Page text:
The scientific literature evaluating learning techniques stretches back decades and across thousands of articles and shows that the most popular techniques, like rereading and highlighting, are some of the least effective:
Highlighting and underlining led the authors’ list of ineffective learning strategies. Although they are common practices, studies show they offer no benefit beyond simply reading the text. Some research even indicates that highlighting can get in the way of learning; because it draws attention to individual facts, it may hamper the process of making connections and drawing inferences. Nearly as bad is the practice of rereading, a common exercise that is much less effective than some of the better techniques you can use. Lastly, summarizing, or writing down the main points contained in a text, can be helpful for those who are skilled at it, but again, there are far better ways to spend your study time. Highlighting, underlining, rereading and summarizing were all rated by the authors as being of “low utility.”
The best practices aren’t well known outside the psych lab:
Take distributed practice, for example. This tactic involves spreading out your study sessions, rather than engaging in one marathon. Cramming information at the last minute may allow you to get through that test or meeting, but the material will quickly disappear from memory. It’s much more effective to dip into the material at intervals over time. And the longer you want to remember the information, whether it’s two weeks or two years, the longer the intervals should be.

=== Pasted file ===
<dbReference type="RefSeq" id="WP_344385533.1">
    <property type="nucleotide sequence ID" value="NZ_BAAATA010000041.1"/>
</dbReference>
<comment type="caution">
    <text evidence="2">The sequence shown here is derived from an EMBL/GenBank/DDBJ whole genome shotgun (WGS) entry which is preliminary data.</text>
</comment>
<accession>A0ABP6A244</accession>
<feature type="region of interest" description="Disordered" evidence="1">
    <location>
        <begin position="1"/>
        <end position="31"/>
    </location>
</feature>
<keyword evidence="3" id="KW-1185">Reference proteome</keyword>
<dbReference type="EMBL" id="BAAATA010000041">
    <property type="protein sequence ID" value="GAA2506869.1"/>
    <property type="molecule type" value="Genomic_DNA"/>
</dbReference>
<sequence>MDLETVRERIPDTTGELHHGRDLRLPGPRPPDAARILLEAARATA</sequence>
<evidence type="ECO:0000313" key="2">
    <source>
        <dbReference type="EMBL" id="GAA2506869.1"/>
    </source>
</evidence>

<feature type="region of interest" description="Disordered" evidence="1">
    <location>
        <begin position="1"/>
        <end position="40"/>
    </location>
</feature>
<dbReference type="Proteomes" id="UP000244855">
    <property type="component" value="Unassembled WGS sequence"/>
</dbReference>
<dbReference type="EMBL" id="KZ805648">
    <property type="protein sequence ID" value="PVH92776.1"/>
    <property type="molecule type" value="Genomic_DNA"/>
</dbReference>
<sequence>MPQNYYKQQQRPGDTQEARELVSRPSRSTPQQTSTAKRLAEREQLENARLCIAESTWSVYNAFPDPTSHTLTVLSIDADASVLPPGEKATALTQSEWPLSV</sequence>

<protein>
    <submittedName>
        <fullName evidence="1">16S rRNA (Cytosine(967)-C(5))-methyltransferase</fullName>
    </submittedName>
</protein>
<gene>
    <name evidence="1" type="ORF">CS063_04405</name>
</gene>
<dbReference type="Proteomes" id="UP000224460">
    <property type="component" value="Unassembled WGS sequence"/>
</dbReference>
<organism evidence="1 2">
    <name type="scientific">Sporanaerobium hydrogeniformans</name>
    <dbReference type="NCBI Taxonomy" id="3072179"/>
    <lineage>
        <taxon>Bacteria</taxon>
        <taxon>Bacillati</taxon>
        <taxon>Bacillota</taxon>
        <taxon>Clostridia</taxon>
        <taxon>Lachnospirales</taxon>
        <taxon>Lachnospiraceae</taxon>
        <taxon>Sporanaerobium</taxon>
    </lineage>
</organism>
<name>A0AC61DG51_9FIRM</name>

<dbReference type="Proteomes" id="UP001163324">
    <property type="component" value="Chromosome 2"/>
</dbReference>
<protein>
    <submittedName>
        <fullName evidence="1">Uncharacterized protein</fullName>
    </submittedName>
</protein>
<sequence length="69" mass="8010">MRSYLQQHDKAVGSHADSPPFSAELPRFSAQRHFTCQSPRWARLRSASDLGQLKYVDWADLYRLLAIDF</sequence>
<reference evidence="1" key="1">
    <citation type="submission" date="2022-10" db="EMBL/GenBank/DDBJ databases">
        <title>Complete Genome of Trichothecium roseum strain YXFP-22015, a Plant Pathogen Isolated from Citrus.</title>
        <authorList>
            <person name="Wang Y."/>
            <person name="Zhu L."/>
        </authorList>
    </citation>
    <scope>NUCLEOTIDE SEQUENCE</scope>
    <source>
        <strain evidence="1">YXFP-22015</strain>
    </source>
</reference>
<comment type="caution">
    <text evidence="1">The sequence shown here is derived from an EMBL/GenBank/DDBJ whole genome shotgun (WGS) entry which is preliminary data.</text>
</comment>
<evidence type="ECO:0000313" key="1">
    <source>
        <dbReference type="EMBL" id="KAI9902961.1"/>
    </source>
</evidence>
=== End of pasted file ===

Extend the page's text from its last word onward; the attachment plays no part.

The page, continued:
The second learning strategy that is highly recommended by the report’s authors is practice testing. Yes, more tests — but these are not for a grade. Research shows that the mere act of calling information to mind strengthens that knowledge and aids in future retrieval. While practice testing is not a common strategy — despite the robust evidence supporting it—there is one familiar approach that captures its benefits: using flash cards. And now flash cards can be presented in digital form, via apps like Quizlet, StudyBlue and FlashCardMachine. Both spaced-out learning, or distributed practice, and practice tests were rated as having “high utility” by the authors.